By John Mulderig
Catholic News Service
The perennial problem of bullying in schools has received increased attention of late, and so provides a timely theme for the made-for-TV movie “Field of Vision.” This family-focused drama — which boasts a strong moral core and worry-free content — premieres on NBC Saturday, June 11, 8-10 p.m. EDT.
In a tale that oddly, sometimes uneasily, mixes fantasy and realism, Tyler McFarland (Tony Oller), the captain and star quarterback of his high school football team, discovers -– through the images on an outmoded but apparently mystical video camera — that two of his fellow players have been persecuting troubled new transfer student Cory Walker (Joe Adler).
Since the bullies are two of Tyler’s oldest friends, he’s naturally reluctant to notify his ethically exacting coach about their misdeeds, given that the pair will likely be barred from playing as a result. His dilemma is compounded by the fact that his squad is on the fast track to the state championship via a series of matches they might well lose in his amigos’ absence.
As Tyler’s kid sister Lucy (Alyssa Jordan Shafer) befriends Cory -– in a subplot promoting the joys of reading, they’re shown to share a love for classic adventure stories -– she suspects the scenes that same magic camcorder has begun to show her may have to do with the lonely newcomer’s unhappy past, as well as his potentially much brighter future.
Just as the gridiron heroics are deliberately calculated to appeal to boys in the audience, so these sequences — which offer us glimpses of life on a horse farm — represent an obvious bid for the attention of the Justin Bieber set.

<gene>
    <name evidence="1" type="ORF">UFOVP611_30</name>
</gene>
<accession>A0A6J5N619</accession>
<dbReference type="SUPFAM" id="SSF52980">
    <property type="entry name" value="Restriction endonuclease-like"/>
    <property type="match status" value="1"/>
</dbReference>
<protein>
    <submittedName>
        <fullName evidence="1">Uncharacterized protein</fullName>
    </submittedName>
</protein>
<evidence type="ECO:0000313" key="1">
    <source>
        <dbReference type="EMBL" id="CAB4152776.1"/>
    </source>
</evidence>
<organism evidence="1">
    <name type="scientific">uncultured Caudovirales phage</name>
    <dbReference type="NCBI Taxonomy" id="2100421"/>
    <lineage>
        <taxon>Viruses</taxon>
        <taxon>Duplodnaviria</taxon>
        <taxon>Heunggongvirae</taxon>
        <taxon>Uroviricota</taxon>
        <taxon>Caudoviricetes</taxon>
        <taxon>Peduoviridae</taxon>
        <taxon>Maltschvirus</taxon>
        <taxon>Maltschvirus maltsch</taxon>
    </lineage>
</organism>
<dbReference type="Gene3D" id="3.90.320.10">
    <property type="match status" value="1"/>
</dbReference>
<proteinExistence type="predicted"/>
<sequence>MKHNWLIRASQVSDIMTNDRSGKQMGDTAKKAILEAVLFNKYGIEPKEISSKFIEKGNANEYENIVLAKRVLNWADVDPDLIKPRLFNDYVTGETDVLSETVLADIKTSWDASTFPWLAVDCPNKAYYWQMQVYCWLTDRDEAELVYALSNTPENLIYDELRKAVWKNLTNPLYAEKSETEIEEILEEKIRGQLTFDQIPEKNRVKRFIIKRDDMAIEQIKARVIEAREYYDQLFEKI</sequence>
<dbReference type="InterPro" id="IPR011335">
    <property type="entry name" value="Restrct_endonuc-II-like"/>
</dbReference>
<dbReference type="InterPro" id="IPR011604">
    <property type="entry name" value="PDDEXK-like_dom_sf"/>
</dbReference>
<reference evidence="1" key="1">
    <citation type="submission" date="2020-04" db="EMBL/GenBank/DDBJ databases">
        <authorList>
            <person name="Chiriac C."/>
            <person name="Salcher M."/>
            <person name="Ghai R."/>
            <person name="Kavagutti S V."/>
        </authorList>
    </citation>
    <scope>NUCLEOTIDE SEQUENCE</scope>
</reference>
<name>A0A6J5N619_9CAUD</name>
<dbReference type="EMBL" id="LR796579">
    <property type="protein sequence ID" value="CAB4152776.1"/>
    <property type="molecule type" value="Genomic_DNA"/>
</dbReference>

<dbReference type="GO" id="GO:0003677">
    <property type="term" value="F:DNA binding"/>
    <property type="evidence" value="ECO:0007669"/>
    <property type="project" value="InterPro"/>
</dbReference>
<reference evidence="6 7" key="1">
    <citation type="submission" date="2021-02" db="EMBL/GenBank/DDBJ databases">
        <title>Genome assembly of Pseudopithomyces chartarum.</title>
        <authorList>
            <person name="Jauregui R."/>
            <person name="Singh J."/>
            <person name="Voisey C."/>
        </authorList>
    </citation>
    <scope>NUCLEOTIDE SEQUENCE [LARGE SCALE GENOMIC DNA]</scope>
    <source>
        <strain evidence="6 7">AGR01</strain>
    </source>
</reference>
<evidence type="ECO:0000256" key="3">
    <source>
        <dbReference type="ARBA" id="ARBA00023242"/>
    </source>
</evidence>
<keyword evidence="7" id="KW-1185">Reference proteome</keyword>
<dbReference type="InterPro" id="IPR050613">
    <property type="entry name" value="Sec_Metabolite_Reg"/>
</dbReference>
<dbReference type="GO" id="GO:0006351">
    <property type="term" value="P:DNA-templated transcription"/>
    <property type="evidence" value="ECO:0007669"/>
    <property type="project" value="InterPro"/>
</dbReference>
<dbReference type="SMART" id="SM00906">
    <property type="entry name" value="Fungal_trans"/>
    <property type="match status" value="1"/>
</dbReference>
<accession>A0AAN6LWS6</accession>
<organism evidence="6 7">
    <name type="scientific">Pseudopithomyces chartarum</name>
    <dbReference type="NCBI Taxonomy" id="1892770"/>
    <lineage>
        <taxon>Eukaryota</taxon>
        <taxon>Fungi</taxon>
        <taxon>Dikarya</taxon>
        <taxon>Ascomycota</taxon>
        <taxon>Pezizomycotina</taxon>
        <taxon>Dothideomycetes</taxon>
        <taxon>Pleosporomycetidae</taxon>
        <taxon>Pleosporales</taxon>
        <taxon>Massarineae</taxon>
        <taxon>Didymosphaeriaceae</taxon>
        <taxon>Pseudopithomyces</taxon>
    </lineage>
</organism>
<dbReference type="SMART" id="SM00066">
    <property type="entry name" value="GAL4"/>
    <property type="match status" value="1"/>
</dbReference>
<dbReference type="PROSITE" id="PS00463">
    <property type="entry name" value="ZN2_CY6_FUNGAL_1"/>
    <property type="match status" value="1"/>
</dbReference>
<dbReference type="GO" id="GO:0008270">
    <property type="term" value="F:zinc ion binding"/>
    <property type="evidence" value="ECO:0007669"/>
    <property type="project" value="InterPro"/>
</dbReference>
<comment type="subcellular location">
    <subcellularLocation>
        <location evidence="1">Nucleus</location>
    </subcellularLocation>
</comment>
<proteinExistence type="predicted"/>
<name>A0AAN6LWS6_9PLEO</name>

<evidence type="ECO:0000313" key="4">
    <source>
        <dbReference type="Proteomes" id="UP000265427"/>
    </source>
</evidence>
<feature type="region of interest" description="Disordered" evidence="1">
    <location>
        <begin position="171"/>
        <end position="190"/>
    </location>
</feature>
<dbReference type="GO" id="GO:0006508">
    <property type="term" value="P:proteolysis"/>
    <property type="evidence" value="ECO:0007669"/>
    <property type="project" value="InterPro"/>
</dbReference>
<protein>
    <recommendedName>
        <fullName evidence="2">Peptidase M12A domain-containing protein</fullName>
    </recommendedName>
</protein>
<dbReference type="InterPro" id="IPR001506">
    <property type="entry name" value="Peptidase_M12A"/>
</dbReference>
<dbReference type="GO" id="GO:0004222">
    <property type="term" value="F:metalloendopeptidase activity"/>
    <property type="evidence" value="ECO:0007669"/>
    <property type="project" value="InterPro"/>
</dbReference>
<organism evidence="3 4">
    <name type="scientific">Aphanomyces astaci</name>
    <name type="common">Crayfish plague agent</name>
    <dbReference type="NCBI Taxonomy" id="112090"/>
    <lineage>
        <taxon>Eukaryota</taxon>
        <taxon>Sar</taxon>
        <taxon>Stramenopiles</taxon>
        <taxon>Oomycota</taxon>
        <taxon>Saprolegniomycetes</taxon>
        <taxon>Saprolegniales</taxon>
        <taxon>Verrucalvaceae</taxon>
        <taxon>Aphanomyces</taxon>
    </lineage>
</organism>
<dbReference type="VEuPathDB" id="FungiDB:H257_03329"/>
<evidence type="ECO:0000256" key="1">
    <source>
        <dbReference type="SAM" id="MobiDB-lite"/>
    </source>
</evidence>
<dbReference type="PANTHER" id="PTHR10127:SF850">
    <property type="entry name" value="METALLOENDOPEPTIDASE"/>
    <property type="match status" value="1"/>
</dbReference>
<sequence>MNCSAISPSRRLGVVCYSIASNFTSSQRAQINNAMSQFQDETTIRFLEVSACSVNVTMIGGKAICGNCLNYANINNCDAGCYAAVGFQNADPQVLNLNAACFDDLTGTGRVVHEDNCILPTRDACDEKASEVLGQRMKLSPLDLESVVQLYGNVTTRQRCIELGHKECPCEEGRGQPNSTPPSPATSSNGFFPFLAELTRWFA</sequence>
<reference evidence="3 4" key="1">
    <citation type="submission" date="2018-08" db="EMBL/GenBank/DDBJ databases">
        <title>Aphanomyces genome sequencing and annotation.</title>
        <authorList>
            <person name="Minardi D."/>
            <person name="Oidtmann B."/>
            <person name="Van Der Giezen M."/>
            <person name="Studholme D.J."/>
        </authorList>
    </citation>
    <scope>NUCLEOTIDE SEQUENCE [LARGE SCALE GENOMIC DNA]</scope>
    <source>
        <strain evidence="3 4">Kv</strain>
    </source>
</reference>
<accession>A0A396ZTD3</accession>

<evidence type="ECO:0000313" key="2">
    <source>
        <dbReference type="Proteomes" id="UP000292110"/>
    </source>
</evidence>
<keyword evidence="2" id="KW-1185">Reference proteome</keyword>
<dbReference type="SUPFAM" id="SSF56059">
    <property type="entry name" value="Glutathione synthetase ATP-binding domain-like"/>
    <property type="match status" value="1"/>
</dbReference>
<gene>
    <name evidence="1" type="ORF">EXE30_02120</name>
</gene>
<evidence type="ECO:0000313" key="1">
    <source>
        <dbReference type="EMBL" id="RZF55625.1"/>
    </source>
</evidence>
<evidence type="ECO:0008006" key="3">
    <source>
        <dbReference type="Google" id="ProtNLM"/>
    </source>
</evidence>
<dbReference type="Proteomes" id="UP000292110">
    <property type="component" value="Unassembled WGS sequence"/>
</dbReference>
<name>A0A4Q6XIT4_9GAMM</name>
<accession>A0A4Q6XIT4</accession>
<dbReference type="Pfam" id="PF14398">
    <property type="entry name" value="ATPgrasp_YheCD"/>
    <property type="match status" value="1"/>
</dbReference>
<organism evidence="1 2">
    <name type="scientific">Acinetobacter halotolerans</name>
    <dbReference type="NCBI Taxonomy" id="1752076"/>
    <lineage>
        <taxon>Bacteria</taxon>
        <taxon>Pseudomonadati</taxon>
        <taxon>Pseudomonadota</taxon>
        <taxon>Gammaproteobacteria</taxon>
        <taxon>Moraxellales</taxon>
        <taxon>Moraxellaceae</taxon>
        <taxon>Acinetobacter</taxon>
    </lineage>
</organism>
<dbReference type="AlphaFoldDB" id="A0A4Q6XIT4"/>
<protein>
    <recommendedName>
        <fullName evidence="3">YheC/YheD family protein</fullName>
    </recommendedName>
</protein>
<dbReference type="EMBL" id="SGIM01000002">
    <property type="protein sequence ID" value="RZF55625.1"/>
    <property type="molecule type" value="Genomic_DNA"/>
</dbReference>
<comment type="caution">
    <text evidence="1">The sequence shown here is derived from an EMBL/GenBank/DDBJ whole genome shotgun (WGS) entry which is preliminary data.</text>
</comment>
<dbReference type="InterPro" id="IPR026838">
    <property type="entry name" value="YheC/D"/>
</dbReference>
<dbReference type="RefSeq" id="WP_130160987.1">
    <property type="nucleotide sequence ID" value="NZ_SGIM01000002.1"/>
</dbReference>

If the stratagems being deployed are not especially deep, however, at least the approach is a wholesome and uplifting one, offering youngster a case study in the value of doing the right thing, and presenting a range of role models parents will appreciate.
In addition to the aforementioned coach, these include the caring foster parents with whom Cory lives -– whose religious motivation for helping others is hinted at by the cross we see hanging on their living room wall — and Tyler’s mom Jody (Faith Ford), the school guidance counselor, who devotes kindly and unstinting attention to Cory’s difficulties from the outset.
As for the unusual device at the center of the story, it may be intended as a metaphor for biblical faith -– an aid to seeing and understanding the world that many today might be tempted to discount as old-fashioned but which, if employed in the right spirit, offers insights that would otherwise elude us.
“Field of Vision” is the sixth film in an entertainment series dubbed the Family Movie Night Initiative and jointly sponsored by Walmart and Procter & Gamble. It’s rated TV-G -– general audience.
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Mulderig is on the staff of Catholic News Service.
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